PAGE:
Two of the three gospel readings that are offered for Christmas services in our lectionary use the story of the nativity from Luke, the story acted out in Christmas pageants and plays, the story of the manger and the shepherds and the angels,
then the third gospel reading is this from John:
In the beginning was the Word.
Not content to begin with the birth of Jesus, to celebrate Christmas as a natal festival, a happy moment, John takes us all the way back to the very beginnings of creation, when the Spirit of God moved over the waters of the deep.
In the beginning was the Word, and the Word was with God, and the Word was God.
Today, we celebrate the birth of Jesus, our Saviour, our Lord, we come to the cradle, the stable, the manger in adoration,
but John reminds us that even as we kneel among the shepherds, gaze with Mary upon the face of the newborn Jesus, hear the angels’ glad tidings of good news for all people, that God has been born among us, Emmanuel,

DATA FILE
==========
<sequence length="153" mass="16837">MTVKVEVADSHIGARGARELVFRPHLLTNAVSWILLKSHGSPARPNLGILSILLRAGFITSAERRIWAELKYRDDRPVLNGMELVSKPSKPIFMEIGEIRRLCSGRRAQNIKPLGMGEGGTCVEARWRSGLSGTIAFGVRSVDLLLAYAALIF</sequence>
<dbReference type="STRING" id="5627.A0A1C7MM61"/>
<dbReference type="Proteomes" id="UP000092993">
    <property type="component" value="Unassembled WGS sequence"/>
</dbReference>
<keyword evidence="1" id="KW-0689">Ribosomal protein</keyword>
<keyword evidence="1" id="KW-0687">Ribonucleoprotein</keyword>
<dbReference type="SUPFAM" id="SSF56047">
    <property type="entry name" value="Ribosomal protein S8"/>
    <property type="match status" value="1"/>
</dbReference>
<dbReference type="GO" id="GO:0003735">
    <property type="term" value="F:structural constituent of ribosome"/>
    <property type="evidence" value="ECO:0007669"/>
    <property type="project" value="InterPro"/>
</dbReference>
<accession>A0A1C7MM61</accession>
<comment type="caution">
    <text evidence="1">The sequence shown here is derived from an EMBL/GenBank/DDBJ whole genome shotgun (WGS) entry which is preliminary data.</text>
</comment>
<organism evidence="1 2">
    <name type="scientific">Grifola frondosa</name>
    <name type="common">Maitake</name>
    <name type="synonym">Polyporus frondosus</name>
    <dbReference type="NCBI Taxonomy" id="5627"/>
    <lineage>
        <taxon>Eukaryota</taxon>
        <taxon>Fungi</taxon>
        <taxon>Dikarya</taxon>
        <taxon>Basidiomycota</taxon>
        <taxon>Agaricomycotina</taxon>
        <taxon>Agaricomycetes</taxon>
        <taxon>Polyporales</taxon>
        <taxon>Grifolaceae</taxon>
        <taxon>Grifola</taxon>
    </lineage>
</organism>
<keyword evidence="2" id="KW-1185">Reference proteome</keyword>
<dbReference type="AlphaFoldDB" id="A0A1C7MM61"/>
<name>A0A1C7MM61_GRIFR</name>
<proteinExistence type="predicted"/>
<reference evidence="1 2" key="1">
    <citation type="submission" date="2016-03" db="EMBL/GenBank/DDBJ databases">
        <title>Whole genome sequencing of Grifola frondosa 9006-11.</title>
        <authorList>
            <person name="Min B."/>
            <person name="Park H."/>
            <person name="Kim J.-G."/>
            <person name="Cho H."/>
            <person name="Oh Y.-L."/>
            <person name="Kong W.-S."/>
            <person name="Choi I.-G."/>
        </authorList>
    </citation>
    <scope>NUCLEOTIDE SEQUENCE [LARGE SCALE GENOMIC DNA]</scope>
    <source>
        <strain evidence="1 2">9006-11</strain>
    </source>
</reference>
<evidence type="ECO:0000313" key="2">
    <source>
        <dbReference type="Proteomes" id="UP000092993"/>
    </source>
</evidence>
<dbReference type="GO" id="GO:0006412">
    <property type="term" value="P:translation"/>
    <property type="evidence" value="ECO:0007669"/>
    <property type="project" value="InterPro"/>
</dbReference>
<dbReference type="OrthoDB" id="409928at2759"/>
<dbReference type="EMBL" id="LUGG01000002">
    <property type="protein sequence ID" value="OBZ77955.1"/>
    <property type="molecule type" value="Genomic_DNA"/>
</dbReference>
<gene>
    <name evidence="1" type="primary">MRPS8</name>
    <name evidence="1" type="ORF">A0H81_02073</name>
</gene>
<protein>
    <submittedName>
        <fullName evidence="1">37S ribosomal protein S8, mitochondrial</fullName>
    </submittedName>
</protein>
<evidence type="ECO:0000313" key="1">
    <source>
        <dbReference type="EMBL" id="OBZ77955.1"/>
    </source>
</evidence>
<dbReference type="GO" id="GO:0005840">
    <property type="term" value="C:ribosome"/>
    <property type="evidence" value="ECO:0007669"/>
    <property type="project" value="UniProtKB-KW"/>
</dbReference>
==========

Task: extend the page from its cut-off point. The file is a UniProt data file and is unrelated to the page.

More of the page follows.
even so, John reminds us that God has never not been present with us, among us, beside us.
And the Word became flesh and dwelt among us.
Jesus is born. Jesus lived among us as one of us, the Word of God made incarnate, enfleshed. The Word that was from the beginning with God, who was God, took on our mortal flesh, and he was born, and he lived, and he died.
But the darkness could not, has not overcome his light, and even as he was from the beginning, he will be until the end. Even as there has never been a time when God was not with us, there never will be a time when God will abandon us. God loves us. God loved us enough to be born among us; the Word made flesh.
And in this holy child, the Word made flesh, we have seen the glory of God, full of grace and truth.
We celebrate Christmas today, the birth of a child, laid in a manger, and the glory of God made manifest, which was and is and forever will be, God who was ever with us, God whose light will never leave us.
Thanks be to God.